Davies of Old Topping Augusta Field

By Martha BrendleMay 16, 2002, 4:00 pm
Big hitter Laura Davies looked like her old self during the first round of the Asahi Ryokuken International Championship. The Coventry native recorded back-to-back birdies right out of the gate and went on to make eagle on the par-5 16th en route to a 5-under 67.
 
With her ball resting on the apron at No. 16, Davies placed all bets on her putter and soundly moved to 4-under par, establishing herself as the leader of this second-year event by two strokes.
 
Hit a good drive, had like 218 to the pin, but it was uphill into the wind and hit a 3-iron, just managed to get it to the front edge and had about an 80-foot impossible snaking putt and knocked it in,' Davies said. 'Enjoyed that one. That was fun.'
 
Treacherous holes lurked just around the corner at Mount Vintage and Davies found out just how true that statement was when she faltered on the very next hole, dropping back to 3-under as she made the turn.
 
Another bogey, on the par-4 second, left her floundering amid a pack of players tied at 2-under. Birdie on the par-4 fifth was sweet redemption for the former Player of the Year (1996), moving her back to 3-under and as the established leader once again. The Englishwoman then broadened her lead with two more birdies during her round to finish at minus 5.
 
'You can see that people are 1- and 2-under, which is unusual,' Davies said of the difficult conditions.
 
'If you're not 5-under day 1, you're out of the top 10. So it's understandable because these greens are very demanding. You hear that they're hard, and hitting into them is the hardest thing. You can't fire at the pin.'
 
Grace Park made the turn Thursday in 34 strokes with one bogey and three birdies under her belt. Park finished the day two strokes off the lead with her opening-round 69. 'I shot 69 last week and I wasn't even top 15,' Park said. 'And this week I'm second. So, you know, it says a lot about this course and the toughness of it.'
 
Despite solid play which has netted her $259,953 and six top-10 finishes in eight starts, Park is still winless this season.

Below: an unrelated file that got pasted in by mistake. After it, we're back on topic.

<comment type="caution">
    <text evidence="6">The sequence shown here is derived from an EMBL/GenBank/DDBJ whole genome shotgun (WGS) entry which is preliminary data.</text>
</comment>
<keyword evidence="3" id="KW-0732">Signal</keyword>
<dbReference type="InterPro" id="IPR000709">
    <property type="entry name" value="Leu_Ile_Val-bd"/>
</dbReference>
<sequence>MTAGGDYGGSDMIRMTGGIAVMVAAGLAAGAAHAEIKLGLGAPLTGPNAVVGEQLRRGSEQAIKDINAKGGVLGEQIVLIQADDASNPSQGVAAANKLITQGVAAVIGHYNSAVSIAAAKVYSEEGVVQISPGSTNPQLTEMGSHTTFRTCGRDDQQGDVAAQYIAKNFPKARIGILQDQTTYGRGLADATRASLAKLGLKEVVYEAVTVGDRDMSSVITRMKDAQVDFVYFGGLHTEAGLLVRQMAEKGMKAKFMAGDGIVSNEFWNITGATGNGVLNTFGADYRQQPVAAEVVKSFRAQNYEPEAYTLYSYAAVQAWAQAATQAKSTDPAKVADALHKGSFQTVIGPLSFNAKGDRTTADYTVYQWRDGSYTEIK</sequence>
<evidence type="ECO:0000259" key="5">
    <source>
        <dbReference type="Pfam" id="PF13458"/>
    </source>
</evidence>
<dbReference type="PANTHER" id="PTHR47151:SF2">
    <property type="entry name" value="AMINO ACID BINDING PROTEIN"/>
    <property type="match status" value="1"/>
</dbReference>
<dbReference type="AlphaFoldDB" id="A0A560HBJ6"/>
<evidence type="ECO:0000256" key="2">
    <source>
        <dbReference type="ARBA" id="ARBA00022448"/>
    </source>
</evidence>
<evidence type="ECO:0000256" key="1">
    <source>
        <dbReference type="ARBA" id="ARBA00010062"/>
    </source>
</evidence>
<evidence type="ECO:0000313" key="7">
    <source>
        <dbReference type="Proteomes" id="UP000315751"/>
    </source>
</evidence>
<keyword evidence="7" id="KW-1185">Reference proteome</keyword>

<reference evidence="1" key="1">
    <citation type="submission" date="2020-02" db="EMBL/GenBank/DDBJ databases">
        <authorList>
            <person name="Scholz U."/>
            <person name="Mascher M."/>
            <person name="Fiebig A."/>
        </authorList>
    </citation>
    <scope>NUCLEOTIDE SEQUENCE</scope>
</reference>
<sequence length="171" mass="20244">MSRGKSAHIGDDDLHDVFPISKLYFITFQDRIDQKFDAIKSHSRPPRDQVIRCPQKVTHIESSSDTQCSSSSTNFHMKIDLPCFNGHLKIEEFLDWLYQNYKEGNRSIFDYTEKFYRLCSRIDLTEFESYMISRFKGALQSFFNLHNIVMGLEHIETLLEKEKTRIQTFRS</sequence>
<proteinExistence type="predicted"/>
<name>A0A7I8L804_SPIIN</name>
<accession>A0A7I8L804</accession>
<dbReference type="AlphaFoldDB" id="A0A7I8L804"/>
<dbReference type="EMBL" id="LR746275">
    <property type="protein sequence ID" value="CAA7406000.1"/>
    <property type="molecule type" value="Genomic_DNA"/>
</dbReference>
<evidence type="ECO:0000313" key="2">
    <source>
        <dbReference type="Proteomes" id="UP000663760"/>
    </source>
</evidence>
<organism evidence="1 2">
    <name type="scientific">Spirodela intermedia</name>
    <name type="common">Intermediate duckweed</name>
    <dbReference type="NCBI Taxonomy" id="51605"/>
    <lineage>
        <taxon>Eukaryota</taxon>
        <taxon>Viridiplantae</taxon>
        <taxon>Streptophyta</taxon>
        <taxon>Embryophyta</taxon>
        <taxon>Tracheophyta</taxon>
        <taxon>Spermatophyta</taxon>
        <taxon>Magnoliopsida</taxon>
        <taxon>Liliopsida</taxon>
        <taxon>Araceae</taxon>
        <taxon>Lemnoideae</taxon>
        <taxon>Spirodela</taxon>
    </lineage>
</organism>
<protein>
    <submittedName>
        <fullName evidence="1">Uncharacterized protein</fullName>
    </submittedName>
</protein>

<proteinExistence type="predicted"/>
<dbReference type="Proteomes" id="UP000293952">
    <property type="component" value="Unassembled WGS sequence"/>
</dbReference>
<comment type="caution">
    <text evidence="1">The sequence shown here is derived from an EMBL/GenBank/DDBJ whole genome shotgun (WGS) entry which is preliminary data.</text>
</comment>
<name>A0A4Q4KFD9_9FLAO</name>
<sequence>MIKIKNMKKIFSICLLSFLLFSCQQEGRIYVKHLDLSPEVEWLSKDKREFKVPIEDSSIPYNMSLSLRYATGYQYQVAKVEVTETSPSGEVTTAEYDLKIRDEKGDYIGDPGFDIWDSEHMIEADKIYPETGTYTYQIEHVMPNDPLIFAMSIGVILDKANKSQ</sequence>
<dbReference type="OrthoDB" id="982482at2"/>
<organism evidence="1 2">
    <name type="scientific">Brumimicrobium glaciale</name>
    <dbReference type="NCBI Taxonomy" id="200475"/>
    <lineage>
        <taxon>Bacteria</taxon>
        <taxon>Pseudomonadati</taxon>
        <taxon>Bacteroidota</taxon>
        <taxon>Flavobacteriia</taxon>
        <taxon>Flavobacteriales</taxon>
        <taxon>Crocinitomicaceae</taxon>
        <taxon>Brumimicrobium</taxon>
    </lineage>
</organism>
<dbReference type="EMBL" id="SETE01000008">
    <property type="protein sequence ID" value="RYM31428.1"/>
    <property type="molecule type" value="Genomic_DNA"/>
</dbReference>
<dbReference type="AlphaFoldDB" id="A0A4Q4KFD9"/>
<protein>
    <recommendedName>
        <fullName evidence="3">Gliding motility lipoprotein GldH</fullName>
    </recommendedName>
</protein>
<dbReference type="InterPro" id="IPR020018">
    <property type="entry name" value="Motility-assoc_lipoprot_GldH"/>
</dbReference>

A foursome is tied for third. Janice Moodie, Dawn Coe-Jones, Carin Koch and Jeong Jang all opened with 2-under-par 70.
 
Only 15 competitors managed to break par in round one, and Davies and Park were the only two to break 70. Some less fortunate had a very rough go of it.
 
Defending champion Tina Fischer had gotten off to a great start before falling apart with a round that consisted of five bogeys and two birdies and left her in the back of the bus with amateur players Shinobu Moromizato and Hawaiis Michelle Wie, both of whom are four or more strokes over par. Fischer faired only slightly better than the amateurs recording 3-over 75.
 
Moromizato, the 15-year-old Japanese amateur, played safe golf after recording three bogeys during her first five holes of the day. She would go on to make seven pars before incurring yet another bogey on the par-4 fourth. Moromizato was 5-over through 14 holes.
 
Wie, unlike Moromizato, recorded a lone birdie during her round. The 12-year-old was in 125th position, at 7-over, through the 13th. She made two more bogeys, and then had a moment of relief on the par-5 16th where she recorded birdie.
 
As a testament to just how difficult the course was playing Carmen Hajjar recorded 12-over 84 in the opening round of her fourth LPGA Tour tournament of the season. The 35-year-old Ausie bogeyed or double-bogeyed all but two holes on the front nine. It had to be a disappointing day Hajjar who holds exempt status on the LPGA Tour. Julie Piers, a ten-year veteran on the LPGA, matched Hajjars high score.